Raymond Pettibon

By Hainley, Bruce | Artforum International, November 2000 | Go to article overview

Raymond Pettibon


Hainley, Bruce, Artforum International


REGEN PROJECTS

Encircled by an inky Stonehenge of noses hangs one of the most seemingly innocuous drawings in Raymond Pettibon's amazing new show: a title page torn from a book, stamped "Withdrawn from the Los Angeles County Public Library" in red ink. The book, The Magic Lantern of Marcel Proust, is a sadly long-out-of-print volume by Howard Moss. Near its dose Moss wrote, "Explaining everything, Proust creates a universe that does not exclude the inexplicable." I'm tempted to rewrite Moss's sentence: Including everything, Pettibon creates a universe that does not exclude the unincludable.

A buoy afloat the enthralling graphic cataract of materials flooding the gallery, the little appropriated page provides as helpful a key as any to surfing the tidal wave of work (The mixed metaphor and destabilized progression of that sentence is a shabby attempt to imitate the quick visual/verbal and intellectual shifts, the AC/DC current of the installation.) Rather than be "directed," as is usually the case, Pettibon was left alone to coordinate everything in the gallery, resulting in a site-specific opus. Consisting of murals; drawings (most by Pettibon but some by his nephew and niece) pushpinned on top of and next to, interrupting and completing, those murals; scribbled notes on the walls, written to himself and to his gallerist ("Shaun! Next week I've got it covered--really"); and pages ripped from the bibliomaniac's own paperback collection, some with subtle alterations and blockedout text as well as added drawings and notations, the show is as messy and lively as life. It feels like not just the wor kings of a really interesting mind, but a roam through the skull containing the brain of that mind thinking, the myriad synapses flashing, stopping, switching, even jumping the tracks: the locomotion of thought.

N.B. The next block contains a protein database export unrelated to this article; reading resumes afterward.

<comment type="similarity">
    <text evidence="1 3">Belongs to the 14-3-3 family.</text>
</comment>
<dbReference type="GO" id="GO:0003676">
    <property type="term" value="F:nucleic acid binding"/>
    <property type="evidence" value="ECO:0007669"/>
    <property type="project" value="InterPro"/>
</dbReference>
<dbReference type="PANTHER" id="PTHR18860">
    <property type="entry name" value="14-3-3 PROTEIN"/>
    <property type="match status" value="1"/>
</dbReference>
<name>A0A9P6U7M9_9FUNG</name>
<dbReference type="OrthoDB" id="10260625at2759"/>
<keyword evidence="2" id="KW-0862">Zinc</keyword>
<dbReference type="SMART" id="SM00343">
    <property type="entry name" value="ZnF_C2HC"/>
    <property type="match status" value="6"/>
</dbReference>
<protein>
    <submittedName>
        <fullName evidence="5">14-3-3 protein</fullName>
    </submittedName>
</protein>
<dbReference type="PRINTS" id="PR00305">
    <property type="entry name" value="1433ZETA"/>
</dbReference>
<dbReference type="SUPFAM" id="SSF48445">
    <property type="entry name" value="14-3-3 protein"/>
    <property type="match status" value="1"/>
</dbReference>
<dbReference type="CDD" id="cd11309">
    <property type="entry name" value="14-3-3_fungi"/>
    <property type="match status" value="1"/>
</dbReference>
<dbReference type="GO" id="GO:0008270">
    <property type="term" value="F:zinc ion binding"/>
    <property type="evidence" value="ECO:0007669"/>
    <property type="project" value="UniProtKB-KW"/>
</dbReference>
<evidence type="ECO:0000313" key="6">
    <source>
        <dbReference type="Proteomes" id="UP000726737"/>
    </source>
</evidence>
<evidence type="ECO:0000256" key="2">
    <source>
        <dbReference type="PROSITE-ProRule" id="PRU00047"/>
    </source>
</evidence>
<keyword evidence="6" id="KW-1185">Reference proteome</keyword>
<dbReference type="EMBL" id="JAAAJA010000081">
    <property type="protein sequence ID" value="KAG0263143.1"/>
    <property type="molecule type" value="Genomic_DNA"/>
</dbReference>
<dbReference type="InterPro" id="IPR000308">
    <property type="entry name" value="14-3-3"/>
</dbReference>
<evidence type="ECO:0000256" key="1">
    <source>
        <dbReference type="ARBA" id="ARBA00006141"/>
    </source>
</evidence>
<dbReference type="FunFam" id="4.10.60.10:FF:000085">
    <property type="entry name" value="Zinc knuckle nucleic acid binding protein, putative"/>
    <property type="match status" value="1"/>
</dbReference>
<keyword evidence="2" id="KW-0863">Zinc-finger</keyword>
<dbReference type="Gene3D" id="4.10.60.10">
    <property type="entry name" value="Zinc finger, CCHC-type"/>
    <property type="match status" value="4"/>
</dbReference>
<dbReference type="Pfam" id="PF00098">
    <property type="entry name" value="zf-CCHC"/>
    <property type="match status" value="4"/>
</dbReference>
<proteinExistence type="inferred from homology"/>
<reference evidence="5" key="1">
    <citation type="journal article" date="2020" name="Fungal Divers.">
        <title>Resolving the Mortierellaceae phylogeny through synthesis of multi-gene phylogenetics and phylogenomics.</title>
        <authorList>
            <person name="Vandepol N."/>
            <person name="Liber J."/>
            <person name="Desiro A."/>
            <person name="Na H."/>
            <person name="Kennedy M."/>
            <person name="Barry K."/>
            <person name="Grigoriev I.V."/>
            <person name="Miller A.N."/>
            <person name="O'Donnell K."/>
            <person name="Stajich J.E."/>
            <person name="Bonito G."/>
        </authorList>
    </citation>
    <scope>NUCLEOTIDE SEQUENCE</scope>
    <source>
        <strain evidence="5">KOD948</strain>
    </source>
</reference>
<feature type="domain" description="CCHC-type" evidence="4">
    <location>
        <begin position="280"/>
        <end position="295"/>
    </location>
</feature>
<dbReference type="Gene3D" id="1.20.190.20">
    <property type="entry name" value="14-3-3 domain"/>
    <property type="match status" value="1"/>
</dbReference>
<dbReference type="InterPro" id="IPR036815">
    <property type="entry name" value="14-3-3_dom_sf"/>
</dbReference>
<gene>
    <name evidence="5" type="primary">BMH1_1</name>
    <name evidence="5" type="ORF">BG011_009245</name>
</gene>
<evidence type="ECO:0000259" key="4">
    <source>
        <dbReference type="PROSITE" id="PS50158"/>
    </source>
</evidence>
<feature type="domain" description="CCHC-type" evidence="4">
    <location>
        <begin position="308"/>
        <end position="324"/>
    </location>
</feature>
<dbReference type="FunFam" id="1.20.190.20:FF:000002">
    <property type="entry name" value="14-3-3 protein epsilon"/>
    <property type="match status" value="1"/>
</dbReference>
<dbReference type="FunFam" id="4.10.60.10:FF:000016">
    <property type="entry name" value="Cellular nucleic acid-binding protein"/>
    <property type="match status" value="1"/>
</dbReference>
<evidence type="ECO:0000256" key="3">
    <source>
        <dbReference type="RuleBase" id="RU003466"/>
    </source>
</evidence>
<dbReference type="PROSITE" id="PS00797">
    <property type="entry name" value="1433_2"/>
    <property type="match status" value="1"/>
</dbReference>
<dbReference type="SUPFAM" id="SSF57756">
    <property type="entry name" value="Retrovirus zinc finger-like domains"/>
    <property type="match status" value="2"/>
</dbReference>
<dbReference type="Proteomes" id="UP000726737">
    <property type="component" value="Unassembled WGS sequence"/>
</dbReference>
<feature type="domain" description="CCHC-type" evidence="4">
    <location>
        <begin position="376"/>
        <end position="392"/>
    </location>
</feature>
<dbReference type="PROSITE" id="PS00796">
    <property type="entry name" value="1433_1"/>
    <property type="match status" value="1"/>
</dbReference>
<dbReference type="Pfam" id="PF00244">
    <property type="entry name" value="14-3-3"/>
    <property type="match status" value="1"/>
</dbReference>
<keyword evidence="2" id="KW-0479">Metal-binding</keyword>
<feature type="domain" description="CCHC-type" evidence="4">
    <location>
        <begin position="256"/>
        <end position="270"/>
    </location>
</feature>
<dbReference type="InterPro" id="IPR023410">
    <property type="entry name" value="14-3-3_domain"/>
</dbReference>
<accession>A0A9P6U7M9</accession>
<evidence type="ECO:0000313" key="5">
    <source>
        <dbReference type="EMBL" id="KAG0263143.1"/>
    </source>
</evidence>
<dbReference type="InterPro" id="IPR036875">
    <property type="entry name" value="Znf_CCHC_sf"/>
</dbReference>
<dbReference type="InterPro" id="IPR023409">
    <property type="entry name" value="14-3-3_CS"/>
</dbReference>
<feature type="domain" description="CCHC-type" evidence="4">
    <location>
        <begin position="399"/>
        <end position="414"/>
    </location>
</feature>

Near the Proust page is a drawing of a face in profile and shadow silhouette depicting how someone looks and how he feels others see him--the difference being a protruding cartoonish schnozz. This image and the Magic Lantern leaf lend the ring of prominent noses religio-racial undertones, the way Proust's own aristocratic swirl is refracted by World War I and the Dreyfus affair. …

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